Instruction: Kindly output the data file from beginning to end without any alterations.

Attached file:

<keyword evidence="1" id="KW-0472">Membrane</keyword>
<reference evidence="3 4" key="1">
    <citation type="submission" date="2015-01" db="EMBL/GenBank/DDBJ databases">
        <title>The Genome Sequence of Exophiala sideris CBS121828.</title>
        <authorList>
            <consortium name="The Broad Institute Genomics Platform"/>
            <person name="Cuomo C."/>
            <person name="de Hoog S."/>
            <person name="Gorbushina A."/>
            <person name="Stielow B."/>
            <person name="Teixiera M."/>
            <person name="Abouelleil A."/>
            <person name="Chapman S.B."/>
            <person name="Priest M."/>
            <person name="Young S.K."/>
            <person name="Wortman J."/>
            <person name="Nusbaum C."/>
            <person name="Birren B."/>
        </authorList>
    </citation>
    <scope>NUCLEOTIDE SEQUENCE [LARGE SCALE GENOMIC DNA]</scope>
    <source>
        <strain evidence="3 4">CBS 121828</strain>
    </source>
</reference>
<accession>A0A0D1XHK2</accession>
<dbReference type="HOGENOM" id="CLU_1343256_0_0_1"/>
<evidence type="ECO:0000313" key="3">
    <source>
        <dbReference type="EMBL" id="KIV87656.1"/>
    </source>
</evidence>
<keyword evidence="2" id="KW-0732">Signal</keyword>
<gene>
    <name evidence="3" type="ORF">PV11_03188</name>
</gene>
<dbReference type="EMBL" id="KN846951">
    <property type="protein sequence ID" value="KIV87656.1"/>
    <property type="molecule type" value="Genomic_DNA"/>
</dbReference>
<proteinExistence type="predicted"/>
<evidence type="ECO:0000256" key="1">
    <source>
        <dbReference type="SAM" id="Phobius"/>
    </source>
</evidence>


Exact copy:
<keyword evidence="1" id="KW-0472">Membrane</keyword>
<reference evidence="3 4" key="1">
    <citation type="submission" date="2015-01" db="EMBL/GenBank/DDBJ databases">
        <title>The Genome Sequence of Exophiala sideris CBS121828.</title>
        <authorList>
            <consortium name="The Broad Institute Genomics Platform"/>
            <person name="Cuomo C."/>
            <person name="de Hoog S."/>
            <person name="Gorbushina A."/>
            <person name="Stielow B."/>
            <person name="Teixiera M."/>
            <person name="Abouelleil A."/>
            <person name="Chapman S.B."/>
            <person name="Priest M."/>
            <person name="Young S.K."/>
            <person name="Wortman J."/>
            <person name="Nusbaum C."/>
            <person name="Birren B."/>
        </authorList>
    </citation>
    <scope>NUCLEOTIDE SEQUENCE [LARGE SCALE GENOMIC DNA]</scope>
    <source>
        <strain evidence="3 4">CBS 121828</strain>
    </source>
</reference>
<accession>A0A0D1XHK2</accession>
<dbReference type="HOGENOM" id="CLU_1343256_0_0_1"/>
<evidence type="ECO:0000313" key="3">
    <source>
        <dbReference type="EMBL" id="KIV87656.1"/>
    </source>
</evidence>
<keyword evidence="2" id="KW-0732">Signal</keyword>
<gene>
    <name evidence="3" type="ORF">PV11_03188</name>
</gene>
<dbReference type="EMBL" id="KN846951">
    <property type="protein sequence ID" value="KIV87656.1"/>
    <property type="molecule type" value="Genomic_DNA"/>
</dbReference>
<proteinExistence type="predicted"/>
<evidence type="ECO:0000256" key="1">
    <source>
        <dbReference type="SAM" id="Phobius"/>
    </source>
</evidence>